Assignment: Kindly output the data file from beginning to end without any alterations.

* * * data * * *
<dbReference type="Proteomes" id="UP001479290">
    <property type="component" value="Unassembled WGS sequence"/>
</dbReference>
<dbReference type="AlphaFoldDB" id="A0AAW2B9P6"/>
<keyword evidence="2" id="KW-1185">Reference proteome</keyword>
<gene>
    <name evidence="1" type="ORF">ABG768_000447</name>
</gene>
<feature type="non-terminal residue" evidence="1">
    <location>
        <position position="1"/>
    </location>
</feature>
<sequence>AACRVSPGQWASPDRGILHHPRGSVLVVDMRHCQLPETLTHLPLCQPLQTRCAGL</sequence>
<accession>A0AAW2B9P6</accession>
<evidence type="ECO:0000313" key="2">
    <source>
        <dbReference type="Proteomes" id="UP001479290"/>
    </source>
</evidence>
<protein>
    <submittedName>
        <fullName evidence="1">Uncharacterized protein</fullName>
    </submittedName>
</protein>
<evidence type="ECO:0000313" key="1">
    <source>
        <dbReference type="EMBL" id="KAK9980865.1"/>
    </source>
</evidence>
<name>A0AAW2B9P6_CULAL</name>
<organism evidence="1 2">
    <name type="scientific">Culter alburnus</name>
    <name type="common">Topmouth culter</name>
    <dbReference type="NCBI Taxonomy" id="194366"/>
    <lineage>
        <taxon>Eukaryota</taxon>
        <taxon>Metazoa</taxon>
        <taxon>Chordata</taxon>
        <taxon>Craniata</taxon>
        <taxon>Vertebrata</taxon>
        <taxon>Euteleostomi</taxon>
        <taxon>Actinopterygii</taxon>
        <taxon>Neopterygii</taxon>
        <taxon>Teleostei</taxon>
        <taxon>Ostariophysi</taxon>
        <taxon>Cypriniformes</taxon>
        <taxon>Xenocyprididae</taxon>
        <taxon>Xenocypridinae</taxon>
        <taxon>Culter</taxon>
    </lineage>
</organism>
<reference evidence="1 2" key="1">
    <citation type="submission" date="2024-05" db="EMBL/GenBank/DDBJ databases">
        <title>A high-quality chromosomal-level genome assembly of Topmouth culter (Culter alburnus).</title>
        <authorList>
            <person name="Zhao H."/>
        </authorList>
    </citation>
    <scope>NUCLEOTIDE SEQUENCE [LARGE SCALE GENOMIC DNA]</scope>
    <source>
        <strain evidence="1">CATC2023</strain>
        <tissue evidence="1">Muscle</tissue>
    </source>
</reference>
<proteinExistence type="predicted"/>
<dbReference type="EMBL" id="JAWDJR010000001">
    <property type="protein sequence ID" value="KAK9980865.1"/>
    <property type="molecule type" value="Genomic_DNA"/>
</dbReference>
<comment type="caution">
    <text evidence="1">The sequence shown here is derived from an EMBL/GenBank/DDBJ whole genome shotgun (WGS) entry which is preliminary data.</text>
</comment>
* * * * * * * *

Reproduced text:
<dbReference type="Proteomes" id="UP001479290">
    <property type="component" value="Unassembled WGS sequence"/>
</dbReference>
<dbReference type="AlphaFoldDB" id="A0AAW2B9P6"/>
<keyword evidence="2" id="KW-1185">Reference proteome</keyword>
<gene>
    <name evidence="1" type="ORF">ABG768_000447</name>
</gene>
<feature type="non-terminal residue" evidence="1">
    <location>
        <position position="1"/>
    </location>
</feature>
<sequence>AACRVSPGQWASPDRGILHHPRGSVLVVDMRHCQLPETLTHLPLCQPLQTRCAGL</sequence>
<accession>A0AAW2B9P6</accession>
<evidence type="ECO:0000313" key="2">
    <source>
        <dbReference type="Proteomes" id="UP001479290"/>
    </source>
</evidence>
<protein>
    <submittedName>
        <fullName evidence="1">Uncharacterized protein</fullName>
    </submittedName>
</protein>
<evidence type="ECO:0000313" key="1">
    <source>
        <dbReference type="EMBL" id="KAK9980865.1"/>
    </source>
</evidence>
<name>A0AAW2B9P6_CULAL</name>
<organism evidence="1 2">
    <name type="scientific">Culter alburnus</name>
    <name type="common">Topmouth culter</name>
    <dbReference type="NCBI Taxonomy" id="194366"/>
    <lineage>
        <taxon>Eukaryota</taxon>
        <taxon>Metazoa</taxon>
        <taxon>Chordata</taxon>
        <taxon>Craniata</taxon>
        <taxon>Vertebrata</taxon>
        <taxon>Euteleostomi</taxon>
        <taxon>Actinopterygii</taxon>
        <taxon>Neopterygii</taxon>
        <taxon>Teleostei</taxon>
        <taxon>Ostariophysi</taxon>
        <taxon>Cypriniformes</taxon>
        <taxon>Xenocyprididae</taxon>
        <taxon>Xenocypridinae</taxon>
        <taxon>Culter</taxon>
    </lineage>
</organism>
<reference evidence="1 2" key="1">
    <citation type="submission" date="2024-05" db="EMBL/GenBank/DDBJ databases">
        <title>A high-quality chromosomal-level genome assembly of Topmouth culter (Culter alburnus).</title>
        <authorList>
            <person name="Zhao H."/>
        </authorList>
    </citation>
    <scope>NUCLEOTIDE SEQUENCE [LARGE SCALE GENOMIC DNA]</scope>
    <source>
        <strain evidence="1">CATC2023</strain>
        <tissue evidence="1">Muscle</tissue>
    </source>
</reference>
<proteinExistence type="predicted"/>
<dbReference type="EMBL" id="JAWDJR010000001">
    <property type="protein sequence ID" value="KAK9980865.1"/>
    <property type="molecule type" value="Genomic_DNA"/>
</dbReference>
<comment type="caution">
    <text evidence="1">The sequence shown here is derived from an EMBL/GenBank/DDBJ whole genome shotgun (WGS) entry which is preliminary data.</text>
</comment>